Acid rain is an environmental challenge in many places around the world. It refers to rain or any other form of precipitation that is unusually acidic, i.e. rainwater having elevated levels of hydrogen ions (low pH). The measure of pH is a measure of the acidity or basicity of a solution and has a scale ranging from 0 to 14. Distilled water, with carbon dioxide removed, has a neutral pH level of 7. Liquids with a pH less than 7 are acidic. However, even unpolluted rainwater is slightly acidic with pH varying between 5.2 to 6.0 due to the fact that carbon dioxide and water in the air react together to form carbonic acid. Thus, rainwater is only considered acidic if the pH level is less than 5.2.

In a remote region in Washington state, an enviromental biologist measured the pH levels of rainwater and obtained the following data for 16 rainwater samples on 16 different dates:

\displaystyle \begin{pmatrix} 4.73&4.79&4.87&4.88 \\{5.04}&5.06&5.07&5.09 \\{5.11}&5.16&5.18&5.21 \\{5.23}&5.24&5.25&5.25 \end{pmatrix}

Is there reason to believe that the rainwater from this region is considered acidic (less than 5.2)? Use the sign test to perform the analysis.

Let X be the pH level of a sample of rainwater in this region of Washington state. Let p=P[5.2>X]=P[5.2-X>0]. Thus p is the probability of a plus sign when comparing the each data measurement and 5.2. The hypotheses to be tested are:

\displaystyle H_0:p=\frac{1}{2} \ \ \ \ H_1:p>\frac{1}{2}

The null hypothesis H_0 is equivalent to the statement that the median pH level is 5.2. If the median pH level is less than 5.2, then a data measurement will be more likely to have a plus sign. Thus the above alternative hypothesis is the statement that the median pH level is less than 5.2.

Let W be the number of plus signs (i.e. 5.2-X>0). Then W \sim \text{binomial}(16,0.5). There are 11 data measurements with plus signs (w=11). Thus the P-value is:

\displaystyle \text{P-value}=P[W \ge 11]=\sum \limits_{k=11}^{16} \binom{16}{k} \biggl(\frac{1}{2}\biggr)^{16}=0.1051

At the level of significance \alpha=0.05, the null hypothesis is not rejected. We still believe that the rainwater in this region is not acidic.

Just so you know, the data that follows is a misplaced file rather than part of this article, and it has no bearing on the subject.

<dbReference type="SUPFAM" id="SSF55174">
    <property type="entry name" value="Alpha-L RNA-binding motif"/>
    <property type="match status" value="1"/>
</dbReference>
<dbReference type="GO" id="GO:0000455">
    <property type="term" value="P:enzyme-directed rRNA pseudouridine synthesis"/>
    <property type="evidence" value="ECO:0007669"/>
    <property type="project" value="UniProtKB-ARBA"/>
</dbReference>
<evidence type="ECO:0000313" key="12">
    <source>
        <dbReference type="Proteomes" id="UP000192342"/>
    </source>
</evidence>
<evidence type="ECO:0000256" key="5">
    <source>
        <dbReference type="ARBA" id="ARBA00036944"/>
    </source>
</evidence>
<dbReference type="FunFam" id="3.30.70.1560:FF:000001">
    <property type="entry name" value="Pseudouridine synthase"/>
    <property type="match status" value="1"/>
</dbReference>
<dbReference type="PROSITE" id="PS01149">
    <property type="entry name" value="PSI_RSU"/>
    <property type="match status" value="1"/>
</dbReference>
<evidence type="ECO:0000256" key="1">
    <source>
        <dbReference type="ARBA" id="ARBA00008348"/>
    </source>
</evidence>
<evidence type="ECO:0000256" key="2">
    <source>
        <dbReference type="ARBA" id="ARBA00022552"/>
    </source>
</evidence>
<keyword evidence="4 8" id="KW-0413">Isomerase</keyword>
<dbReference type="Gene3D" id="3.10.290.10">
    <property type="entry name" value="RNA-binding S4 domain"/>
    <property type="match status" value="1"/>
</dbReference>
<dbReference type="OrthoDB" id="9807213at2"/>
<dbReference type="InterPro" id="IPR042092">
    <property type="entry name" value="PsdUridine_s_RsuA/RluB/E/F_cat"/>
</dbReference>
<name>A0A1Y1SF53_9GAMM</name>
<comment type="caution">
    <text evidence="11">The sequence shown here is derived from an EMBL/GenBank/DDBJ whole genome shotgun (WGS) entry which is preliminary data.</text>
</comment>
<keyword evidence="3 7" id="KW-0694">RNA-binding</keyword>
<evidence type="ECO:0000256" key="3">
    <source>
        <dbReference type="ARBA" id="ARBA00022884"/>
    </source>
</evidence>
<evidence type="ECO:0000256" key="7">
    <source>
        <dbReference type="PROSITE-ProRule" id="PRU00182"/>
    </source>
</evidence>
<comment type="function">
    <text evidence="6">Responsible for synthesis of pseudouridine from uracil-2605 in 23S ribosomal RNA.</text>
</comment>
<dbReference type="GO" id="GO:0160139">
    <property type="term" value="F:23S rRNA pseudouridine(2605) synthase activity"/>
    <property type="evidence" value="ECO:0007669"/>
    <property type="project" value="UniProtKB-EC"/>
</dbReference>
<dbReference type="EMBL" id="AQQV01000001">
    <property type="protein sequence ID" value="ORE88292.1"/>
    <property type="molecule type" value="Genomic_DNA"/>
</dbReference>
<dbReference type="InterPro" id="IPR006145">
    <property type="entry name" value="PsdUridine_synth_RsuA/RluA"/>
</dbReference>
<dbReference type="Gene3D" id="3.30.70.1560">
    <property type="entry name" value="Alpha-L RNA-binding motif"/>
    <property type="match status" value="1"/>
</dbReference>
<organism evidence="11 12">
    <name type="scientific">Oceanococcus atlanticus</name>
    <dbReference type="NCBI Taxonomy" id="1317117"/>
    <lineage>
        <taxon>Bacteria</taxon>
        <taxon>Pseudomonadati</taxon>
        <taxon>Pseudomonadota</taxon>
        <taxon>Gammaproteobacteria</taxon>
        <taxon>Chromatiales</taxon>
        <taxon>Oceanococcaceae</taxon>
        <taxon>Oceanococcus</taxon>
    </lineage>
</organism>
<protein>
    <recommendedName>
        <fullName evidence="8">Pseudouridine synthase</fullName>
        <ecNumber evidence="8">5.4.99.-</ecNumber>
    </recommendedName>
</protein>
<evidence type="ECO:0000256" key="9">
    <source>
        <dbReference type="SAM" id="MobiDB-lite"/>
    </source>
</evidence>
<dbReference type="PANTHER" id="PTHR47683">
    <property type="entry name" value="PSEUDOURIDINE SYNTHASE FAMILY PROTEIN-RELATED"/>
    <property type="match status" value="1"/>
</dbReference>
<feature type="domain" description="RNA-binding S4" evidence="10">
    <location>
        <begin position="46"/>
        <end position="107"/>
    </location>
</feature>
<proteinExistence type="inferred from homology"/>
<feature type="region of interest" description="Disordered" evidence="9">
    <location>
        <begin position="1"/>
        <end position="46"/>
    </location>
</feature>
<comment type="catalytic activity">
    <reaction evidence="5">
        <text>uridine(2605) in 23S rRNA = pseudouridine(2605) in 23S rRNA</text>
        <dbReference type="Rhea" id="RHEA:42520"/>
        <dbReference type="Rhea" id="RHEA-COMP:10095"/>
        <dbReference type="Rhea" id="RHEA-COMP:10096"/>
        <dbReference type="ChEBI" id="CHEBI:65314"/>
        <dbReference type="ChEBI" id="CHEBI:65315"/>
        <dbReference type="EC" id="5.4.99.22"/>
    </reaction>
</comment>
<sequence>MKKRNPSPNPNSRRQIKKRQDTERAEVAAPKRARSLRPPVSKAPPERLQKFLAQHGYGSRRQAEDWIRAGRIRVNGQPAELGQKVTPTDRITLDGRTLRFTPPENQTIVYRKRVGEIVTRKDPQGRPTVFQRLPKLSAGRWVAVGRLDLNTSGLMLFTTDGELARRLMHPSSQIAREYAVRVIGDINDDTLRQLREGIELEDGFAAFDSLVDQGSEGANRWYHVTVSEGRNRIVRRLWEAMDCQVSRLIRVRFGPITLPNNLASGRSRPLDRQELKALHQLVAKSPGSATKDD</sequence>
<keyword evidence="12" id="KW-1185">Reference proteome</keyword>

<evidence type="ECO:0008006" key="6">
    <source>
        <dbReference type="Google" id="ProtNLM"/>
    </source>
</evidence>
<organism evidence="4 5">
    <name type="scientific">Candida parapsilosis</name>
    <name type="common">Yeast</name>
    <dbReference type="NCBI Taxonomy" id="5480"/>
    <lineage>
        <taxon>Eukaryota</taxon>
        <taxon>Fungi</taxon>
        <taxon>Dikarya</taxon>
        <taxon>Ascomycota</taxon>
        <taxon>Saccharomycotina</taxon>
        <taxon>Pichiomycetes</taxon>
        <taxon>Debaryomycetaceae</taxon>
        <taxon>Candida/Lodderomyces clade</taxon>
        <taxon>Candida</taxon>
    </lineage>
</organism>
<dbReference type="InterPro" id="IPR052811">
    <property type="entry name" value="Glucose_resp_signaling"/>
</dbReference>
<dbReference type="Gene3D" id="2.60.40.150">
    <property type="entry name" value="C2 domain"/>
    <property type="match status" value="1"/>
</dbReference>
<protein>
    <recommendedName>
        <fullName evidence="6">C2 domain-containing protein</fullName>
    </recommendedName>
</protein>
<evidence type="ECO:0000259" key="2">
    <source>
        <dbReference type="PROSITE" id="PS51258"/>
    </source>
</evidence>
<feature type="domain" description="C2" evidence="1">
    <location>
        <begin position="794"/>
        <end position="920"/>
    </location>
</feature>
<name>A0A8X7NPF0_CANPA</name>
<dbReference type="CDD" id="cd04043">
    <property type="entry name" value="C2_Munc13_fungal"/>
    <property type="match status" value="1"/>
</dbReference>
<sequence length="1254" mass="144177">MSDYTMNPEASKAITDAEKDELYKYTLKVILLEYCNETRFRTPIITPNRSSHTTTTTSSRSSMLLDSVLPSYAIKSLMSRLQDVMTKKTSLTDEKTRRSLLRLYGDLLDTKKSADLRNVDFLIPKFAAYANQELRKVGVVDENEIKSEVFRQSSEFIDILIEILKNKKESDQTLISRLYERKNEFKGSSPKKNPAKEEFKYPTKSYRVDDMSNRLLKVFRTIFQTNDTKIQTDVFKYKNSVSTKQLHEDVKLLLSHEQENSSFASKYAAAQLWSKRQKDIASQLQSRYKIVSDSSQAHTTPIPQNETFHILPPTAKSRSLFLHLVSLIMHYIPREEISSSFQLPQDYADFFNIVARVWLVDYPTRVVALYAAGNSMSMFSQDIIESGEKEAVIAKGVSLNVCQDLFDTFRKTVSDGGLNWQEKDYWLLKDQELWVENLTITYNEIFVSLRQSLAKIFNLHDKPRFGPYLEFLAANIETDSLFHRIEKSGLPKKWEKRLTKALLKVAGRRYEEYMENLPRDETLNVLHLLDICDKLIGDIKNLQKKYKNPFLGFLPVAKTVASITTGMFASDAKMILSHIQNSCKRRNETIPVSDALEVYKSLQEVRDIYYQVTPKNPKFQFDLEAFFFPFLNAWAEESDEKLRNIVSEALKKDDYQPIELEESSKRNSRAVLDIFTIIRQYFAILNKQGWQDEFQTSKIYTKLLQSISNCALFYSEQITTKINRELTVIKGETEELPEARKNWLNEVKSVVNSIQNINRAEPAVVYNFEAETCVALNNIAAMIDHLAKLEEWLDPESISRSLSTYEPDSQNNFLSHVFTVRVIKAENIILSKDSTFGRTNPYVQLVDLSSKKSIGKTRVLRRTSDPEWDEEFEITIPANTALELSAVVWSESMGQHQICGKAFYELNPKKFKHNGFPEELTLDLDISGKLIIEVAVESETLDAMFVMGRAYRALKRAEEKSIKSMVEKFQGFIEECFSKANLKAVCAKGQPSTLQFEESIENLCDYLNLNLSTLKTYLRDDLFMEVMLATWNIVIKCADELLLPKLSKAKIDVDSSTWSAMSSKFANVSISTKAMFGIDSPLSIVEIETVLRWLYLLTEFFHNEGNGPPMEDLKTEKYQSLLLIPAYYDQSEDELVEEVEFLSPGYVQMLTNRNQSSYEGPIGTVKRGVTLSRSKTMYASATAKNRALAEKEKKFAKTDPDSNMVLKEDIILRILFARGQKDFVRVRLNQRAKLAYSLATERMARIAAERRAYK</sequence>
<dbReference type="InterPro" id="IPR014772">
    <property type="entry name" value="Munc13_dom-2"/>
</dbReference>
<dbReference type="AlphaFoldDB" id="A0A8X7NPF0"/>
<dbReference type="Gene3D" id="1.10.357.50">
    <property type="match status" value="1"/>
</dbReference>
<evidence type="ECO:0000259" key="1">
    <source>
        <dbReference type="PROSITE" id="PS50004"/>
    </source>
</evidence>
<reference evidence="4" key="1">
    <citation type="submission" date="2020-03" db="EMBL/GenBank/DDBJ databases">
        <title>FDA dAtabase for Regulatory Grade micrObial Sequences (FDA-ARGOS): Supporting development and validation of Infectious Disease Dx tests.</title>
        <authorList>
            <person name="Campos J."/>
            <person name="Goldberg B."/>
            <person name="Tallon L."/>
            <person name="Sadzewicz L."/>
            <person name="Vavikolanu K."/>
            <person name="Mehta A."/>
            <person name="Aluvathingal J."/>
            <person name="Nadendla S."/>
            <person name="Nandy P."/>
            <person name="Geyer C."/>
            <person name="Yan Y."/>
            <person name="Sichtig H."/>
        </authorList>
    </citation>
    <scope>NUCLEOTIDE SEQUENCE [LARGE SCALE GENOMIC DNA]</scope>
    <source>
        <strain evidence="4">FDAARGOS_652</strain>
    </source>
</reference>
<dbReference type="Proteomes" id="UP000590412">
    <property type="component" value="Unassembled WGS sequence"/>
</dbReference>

Example 5
There are two statistics instructors who are both sought after by students in a local college. Let’s call them instructor A and instructor B. The math department conducted a survey to find out who is more popular with the students. In surveying 15 students, the department found that 11 of the students prefer instructor B over instructor A. Use the sign test to test the hypothesis of no difference in popularity against the alternative hypothesis that instructor B is more popular.

More than \frac{2}{3} of the students in the sample prefer instructor B over A. This seems like convincing evidence that B is indeed more popular. Let perform some calculation to confirm this. Let W be the number of students in the sample who prefer B over A. The null hypothesis is that A and B are equally popular. The alternative hypothesis is that B is more popular. If the null hypothesis is true, then W \sim \text{binomial}(15,0.5). Then the P-value is:

\displaystyle \text{P-value}=P[W \ge 11]=\sum \limits_{k=11}^{15} \binom{15}{k} \biggl(\frac{1}{2}\biggr)^{15}=0.05923

This P-value suggests that we have strong evidence that instructor B is more popular among the students.

Myles Hollander and Douglas A. Wolfe, Non-parametric Statistical Methods, Second Edition, Wiley (1999)

4 thoughts on “The sign test, more examples

  1. 3. A group of 11 students selected at random secured the grade points: 1.5, 2.2, 0.9, 1.3, 2.0, 1.6, 1.8, 1.5, 2.0, 1.2 and 1.7 (out of 3). Use the sign test to test the hypothesis that intelligence is a random function (with a median of 1.8) at 5% level of significance